spaCy: Industrial-strength NLP

spaCy: Industrial-strength NLP by Matthew Honnibal.

From the post:

spaCy is a new library for text processing in Python and Cython. I wrote it because I think small companies are terrible at natural language processing (NLP). Or rather: small companies are using terrible NLP technology.

To do great NLP, you have to know a little about linguistics, a lot about machine learning, and almost everything about the latest research. The people who fit this description seldom join small companies. Most are broke — they’ve just finished grad school. If they don’t want to stay in academia, they join Google, IBM, etc.

The net result is that outside of the tech giants, commercial NLP has changed little in the last ten years. In academia, it’s changed entirely. Amazing improvements in quality. Orders of magnitude faster. But the academic code is always GPL, undocumented, unuseable, or all three. You could implement the ideas yourself, but the papers are hard to read, and training data is exorbitantly expensive. So what are you left with? A common answer is NLTK, which was written primarily as an educational resource. Nothing past the tokenizer is suitable for production use.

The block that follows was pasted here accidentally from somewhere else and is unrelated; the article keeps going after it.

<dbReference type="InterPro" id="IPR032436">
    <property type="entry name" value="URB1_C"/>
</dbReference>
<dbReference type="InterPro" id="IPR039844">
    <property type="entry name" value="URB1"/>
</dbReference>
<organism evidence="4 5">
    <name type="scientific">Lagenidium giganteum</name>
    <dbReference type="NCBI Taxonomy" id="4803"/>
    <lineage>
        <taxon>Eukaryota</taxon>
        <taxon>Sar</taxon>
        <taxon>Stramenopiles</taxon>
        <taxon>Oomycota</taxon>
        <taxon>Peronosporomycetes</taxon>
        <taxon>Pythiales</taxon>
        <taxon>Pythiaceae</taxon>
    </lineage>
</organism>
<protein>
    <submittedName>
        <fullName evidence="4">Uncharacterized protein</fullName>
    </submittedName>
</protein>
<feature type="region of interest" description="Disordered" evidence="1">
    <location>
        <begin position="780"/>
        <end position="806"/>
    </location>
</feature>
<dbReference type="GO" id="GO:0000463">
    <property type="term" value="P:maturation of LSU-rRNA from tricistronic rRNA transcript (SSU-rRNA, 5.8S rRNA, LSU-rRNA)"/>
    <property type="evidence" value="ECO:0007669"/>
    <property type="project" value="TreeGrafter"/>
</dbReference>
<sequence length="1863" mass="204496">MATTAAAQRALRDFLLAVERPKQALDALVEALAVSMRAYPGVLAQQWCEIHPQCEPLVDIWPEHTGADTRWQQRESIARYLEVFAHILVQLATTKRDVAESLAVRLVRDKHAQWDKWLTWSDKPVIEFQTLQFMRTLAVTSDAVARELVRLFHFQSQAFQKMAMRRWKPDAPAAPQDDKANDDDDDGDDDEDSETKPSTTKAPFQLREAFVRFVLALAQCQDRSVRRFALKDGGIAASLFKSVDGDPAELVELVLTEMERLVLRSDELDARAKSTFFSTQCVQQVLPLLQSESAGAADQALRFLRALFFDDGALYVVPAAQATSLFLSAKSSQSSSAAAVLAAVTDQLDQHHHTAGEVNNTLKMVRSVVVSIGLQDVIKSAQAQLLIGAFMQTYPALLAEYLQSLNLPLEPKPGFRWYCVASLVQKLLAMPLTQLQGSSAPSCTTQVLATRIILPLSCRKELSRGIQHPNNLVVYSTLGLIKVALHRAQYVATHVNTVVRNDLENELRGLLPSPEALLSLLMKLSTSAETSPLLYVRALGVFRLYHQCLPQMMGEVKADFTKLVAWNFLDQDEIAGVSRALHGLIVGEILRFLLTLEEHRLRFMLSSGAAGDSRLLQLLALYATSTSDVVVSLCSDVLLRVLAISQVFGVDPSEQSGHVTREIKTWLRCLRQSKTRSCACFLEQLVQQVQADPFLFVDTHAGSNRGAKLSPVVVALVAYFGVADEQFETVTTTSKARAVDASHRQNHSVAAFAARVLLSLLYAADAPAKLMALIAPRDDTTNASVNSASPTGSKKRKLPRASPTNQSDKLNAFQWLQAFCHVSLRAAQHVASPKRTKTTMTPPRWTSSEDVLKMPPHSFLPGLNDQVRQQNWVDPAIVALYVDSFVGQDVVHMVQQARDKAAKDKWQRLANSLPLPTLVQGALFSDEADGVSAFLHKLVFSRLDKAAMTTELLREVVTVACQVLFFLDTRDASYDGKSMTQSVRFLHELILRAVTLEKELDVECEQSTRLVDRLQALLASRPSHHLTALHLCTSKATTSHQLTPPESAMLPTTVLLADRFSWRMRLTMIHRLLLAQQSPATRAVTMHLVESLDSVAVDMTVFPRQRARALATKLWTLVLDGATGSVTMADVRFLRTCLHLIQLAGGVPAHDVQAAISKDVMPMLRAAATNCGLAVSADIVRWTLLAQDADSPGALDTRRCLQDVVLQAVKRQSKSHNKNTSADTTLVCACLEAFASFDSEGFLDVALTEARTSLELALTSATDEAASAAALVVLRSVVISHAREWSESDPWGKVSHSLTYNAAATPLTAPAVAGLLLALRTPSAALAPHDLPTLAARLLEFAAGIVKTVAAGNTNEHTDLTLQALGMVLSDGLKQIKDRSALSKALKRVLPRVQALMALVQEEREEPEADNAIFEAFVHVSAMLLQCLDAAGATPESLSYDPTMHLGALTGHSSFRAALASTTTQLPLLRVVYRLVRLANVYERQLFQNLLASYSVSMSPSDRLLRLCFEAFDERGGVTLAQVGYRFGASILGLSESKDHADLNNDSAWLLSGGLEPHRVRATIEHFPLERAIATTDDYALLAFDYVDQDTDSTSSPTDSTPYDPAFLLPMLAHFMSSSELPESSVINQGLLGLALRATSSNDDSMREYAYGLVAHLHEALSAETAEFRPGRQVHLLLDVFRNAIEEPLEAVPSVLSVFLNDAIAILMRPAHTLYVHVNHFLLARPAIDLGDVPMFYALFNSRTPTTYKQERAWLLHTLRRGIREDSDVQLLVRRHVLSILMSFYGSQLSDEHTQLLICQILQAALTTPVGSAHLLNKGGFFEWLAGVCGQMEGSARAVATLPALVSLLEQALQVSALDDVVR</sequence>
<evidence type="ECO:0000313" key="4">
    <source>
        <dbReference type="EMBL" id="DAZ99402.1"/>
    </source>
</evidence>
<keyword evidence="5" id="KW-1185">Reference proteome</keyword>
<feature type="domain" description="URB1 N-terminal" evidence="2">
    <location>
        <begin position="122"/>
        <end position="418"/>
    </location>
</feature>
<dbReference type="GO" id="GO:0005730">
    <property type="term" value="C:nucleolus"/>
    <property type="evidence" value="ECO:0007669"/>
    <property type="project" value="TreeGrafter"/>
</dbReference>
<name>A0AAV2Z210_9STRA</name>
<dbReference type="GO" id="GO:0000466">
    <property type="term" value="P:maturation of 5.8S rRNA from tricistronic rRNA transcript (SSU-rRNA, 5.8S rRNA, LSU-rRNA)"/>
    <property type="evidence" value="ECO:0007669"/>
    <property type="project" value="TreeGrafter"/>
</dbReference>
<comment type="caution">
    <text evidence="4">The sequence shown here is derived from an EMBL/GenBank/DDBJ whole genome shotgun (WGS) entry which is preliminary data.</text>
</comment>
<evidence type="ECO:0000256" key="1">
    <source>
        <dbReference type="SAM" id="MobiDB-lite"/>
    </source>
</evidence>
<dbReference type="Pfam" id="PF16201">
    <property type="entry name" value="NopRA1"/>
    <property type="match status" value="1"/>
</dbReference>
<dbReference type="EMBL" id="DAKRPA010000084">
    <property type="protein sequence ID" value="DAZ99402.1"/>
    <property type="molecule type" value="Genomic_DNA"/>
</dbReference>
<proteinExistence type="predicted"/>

I used to think that the NLP community just needed to do more to communicate its findings to software engineers. So I wrote two blog posts, explaining how to write a part-of-speech tagger and parser. Both were well received, and there’s been a bit of interest in my research software — even though it’s entirely undocumented, and mostly unuseable to anyone but me.

So six months ago I quit my post-doc, and I’ve been working day and night on spaCy since. I’m now pleased to announce an alpha release.

If you’re a small company doing NLP, I think spaCy will seem like a minor miracle. It’s by far the fastest NLP software ever released. The full processing pipeline completes in 7ms per document, including accurate tagging and parsing. All strings are mapped to integer IDs, tokens are linked to embedded word representations, and a range of useful features are pre-calculated and cached.

Matthew uses an example based on Stephen King’s admonition “the adverb is not your friend“, which immediately brought to mind the utility of tagging all adverbs and adjectives in a standards draft and then generating comments that identify its parent <p> element and the offending phrase.

I haven’t verified the performance comparisons, but as you know, the real question is how well spaCy works on your data, work flow, etc.?

Thanks to Matthew for the reminder of: On writing : a memoir of the craft by Stephen King. Documentation will never be as gripping as a King novel, but it shouldn’t be painful to read.

I first saw this in a tweet by Jason Baldridge.

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